There was a point during the first months of the pandemic when I wanted to get hold of the business experts preaching pivoting and take them into a dark back alley to share a few of my thoughts. Luckily, social distancing intervened since it might have ended badly for me instead. Besides, I have now made some adaptations of my own as I work at figuring out how to stay in business.
Calls to Pivot
Beginning in March and April as the repercussions of the coronavirus lockdowns began rippling out, the commands to “Pivot!” became more strident. We were inundated by stories of companies who turned on a dime to retool their manufacturing to make masks or ventilators, or otherwise reinvented themselves. Business success stories are normally inspiring reads. I no longer found inspiration. Instead they added to my already overburdened stress levels. Why wasn’t I able to do the same?
Like many businesses in the tourism and hospitality sector, and others, my adventure travel company has been and continues to be pummelled by the pandemic. We have only been able to run one trip this year, from the 14 that were on the calendar. Oh the sweet memories of that rowing tour to Martinique in late February and early March.
Having owned and operated tour companies for over 20 years, I initially felt that I was understanding and responding reasonably well and rapidly. In January, while on holiday in the Bahamas, I started hearing about the virus and what was happening in China. With my previous cycling and walking tour company, we weathered SARS, as well as 9/11, Iraq war to mention a few challenges to travel. In January I started trimming a few expenses. In the period before returning to the Caribbean to run the rowing trip, further costs were cut and we started strategizing about the trips planned for Italy in May and communicating with guests, many of whom were concerned. Within one week of returning from Martinique we were in full lockdown.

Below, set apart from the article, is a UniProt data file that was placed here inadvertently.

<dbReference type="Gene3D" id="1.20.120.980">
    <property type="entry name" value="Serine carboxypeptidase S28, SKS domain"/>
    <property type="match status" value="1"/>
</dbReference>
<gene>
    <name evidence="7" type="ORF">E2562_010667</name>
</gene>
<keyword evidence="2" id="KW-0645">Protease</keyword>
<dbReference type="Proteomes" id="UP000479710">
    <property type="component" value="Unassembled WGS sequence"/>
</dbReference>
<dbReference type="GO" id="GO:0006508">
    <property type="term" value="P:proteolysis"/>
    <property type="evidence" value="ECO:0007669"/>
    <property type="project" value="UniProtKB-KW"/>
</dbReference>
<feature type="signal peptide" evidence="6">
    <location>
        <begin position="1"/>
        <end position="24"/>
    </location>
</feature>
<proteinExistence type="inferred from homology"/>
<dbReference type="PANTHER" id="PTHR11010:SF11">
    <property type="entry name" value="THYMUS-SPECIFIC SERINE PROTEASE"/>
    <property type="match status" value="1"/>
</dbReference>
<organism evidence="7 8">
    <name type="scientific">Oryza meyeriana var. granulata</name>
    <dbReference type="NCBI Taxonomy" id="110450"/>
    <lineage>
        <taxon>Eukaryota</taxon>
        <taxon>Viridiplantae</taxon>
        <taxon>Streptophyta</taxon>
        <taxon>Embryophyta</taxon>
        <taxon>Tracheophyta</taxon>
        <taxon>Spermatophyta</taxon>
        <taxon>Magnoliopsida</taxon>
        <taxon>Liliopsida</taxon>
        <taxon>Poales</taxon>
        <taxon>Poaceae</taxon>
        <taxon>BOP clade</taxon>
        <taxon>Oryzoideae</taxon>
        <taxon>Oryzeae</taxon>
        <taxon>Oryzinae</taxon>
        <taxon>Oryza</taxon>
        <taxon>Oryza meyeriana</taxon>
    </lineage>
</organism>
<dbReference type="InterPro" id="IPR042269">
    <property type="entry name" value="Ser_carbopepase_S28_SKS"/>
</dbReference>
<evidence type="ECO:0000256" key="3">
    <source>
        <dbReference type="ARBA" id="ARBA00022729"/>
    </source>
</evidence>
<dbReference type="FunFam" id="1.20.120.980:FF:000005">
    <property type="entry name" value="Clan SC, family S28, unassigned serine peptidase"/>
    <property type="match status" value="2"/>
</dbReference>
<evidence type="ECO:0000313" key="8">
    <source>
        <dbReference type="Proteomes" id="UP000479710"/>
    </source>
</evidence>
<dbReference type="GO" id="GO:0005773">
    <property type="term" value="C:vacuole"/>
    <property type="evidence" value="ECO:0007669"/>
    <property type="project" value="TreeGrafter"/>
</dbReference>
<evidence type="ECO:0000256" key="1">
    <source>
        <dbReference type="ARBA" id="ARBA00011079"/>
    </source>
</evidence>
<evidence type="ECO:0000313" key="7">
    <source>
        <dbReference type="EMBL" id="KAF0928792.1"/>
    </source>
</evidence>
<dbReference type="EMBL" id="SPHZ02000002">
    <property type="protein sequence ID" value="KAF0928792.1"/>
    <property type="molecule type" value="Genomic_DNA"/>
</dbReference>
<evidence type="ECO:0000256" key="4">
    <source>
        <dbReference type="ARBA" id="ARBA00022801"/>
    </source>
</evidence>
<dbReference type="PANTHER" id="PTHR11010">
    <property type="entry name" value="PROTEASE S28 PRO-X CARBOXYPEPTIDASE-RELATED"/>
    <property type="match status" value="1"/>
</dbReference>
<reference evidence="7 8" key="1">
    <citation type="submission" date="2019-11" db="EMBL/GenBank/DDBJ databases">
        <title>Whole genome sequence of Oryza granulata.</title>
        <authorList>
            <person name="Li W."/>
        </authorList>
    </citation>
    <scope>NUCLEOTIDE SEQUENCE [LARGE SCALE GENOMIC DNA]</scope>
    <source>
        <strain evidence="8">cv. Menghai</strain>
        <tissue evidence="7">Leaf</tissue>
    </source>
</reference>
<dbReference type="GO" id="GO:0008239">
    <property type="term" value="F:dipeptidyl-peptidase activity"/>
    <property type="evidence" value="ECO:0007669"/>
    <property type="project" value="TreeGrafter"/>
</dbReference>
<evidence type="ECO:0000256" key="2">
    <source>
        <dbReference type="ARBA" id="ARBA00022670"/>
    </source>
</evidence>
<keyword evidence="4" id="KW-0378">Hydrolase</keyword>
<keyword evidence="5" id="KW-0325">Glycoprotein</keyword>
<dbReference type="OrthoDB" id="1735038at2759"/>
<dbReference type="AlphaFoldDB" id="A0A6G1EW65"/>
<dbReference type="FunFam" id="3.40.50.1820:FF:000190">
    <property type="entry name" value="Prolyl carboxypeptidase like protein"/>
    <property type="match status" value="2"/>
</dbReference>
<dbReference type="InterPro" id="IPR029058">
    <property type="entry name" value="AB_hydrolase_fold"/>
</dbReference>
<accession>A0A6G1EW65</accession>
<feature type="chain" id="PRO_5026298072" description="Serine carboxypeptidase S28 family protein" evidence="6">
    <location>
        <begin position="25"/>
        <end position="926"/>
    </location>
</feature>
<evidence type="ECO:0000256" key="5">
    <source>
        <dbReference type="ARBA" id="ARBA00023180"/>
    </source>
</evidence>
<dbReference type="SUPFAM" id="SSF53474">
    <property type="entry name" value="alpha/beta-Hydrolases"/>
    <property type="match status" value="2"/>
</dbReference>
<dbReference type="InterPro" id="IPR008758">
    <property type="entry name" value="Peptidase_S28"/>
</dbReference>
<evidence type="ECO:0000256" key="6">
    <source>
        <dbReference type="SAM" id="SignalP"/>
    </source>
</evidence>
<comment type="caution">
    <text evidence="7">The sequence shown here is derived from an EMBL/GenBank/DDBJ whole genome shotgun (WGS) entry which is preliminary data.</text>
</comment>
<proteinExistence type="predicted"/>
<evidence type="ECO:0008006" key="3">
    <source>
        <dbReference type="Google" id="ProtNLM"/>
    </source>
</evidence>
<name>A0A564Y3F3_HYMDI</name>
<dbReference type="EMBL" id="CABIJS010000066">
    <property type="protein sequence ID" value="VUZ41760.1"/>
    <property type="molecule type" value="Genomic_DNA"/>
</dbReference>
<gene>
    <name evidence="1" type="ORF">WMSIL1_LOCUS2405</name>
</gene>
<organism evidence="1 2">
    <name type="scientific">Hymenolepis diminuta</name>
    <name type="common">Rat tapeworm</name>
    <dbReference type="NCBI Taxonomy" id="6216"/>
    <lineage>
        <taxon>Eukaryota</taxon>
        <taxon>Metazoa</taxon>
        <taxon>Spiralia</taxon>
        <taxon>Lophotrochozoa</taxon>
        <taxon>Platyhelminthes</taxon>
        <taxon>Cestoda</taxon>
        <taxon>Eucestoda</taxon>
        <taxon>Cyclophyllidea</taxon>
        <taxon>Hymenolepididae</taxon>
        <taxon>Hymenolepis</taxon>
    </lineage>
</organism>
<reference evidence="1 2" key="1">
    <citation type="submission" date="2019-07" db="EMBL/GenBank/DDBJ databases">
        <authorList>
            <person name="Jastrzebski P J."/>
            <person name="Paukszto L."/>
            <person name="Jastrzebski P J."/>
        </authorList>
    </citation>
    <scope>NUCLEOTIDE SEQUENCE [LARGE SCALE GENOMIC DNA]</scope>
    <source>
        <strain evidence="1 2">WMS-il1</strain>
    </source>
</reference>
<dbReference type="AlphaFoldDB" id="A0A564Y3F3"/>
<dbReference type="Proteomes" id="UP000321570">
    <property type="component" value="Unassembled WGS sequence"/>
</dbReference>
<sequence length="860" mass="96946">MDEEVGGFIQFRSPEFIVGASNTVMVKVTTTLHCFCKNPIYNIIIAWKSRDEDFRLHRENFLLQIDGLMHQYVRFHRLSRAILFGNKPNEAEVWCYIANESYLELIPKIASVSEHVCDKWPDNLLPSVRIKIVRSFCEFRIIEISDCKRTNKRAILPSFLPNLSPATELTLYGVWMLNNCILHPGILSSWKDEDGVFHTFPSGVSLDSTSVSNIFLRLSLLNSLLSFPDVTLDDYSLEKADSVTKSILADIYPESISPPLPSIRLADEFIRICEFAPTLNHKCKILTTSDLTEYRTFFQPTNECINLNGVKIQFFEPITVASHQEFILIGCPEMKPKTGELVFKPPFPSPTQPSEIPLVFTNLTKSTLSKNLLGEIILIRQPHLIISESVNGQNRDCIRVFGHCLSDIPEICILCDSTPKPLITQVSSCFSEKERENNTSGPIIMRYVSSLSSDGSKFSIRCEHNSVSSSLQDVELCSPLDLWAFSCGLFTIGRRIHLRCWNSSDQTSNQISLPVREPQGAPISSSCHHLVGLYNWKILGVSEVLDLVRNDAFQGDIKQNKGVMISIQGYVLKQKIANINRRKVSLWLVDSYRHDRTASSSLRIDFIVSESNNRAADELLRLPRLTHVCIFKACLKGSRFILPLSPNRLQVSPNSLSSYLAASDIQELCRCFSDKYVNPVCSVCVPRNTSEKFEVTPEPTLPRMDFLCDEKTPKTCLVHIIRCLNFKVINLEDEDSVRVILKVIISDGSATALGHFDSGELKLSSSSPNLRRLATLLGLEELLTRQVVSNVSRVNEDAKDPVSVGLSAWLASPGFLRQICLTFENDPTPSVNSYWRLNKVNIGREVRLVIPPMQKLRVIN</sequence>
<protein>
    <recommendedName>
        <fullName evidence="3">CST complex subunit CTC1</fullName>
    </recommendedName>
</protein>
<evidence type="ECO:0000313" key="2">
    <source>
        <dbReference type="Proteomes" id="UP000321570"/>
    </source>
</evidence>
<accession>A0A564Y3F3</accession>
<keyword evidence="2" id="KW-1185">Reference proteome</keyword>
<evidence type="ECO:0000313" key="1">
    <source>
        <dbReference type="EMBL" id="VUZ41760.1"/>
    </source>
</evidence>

What exactly is pivoting anyway?
The term “pivot” originated with The Lean Start-up. In the seminal 2011 book it is defined as” a structured course correction designed to test a new fundamental hypothesis about the product, strategy, and engine of growth”. Pivots are major and they are hard and must happen fast. And they should be data driven, not based on gut instinct but real feedback information.
The concept has been embraced and pivoting is part of our vocabulary. Others have argued that pivots can be less radical, for example focusing on a different set of customers. Some have called pivoting a “reimagining of assets and talents”. We are also told to be agile. Nimble is sometimes used. Fundamentally businesses need to be responsive in a smart way.
And then there is swiveling, contorting and backflipping
Pivoting during a pandemic is different. For virtually all businesses, rapid change was imposed and not because of a fundamental flaw that needed correcting. There was no data and few precedents. We were confused, exhausted and overwhelmed by the health threat of the coronavirus, what it meant for our families and friends, let alone impacts on jobs and our businesses.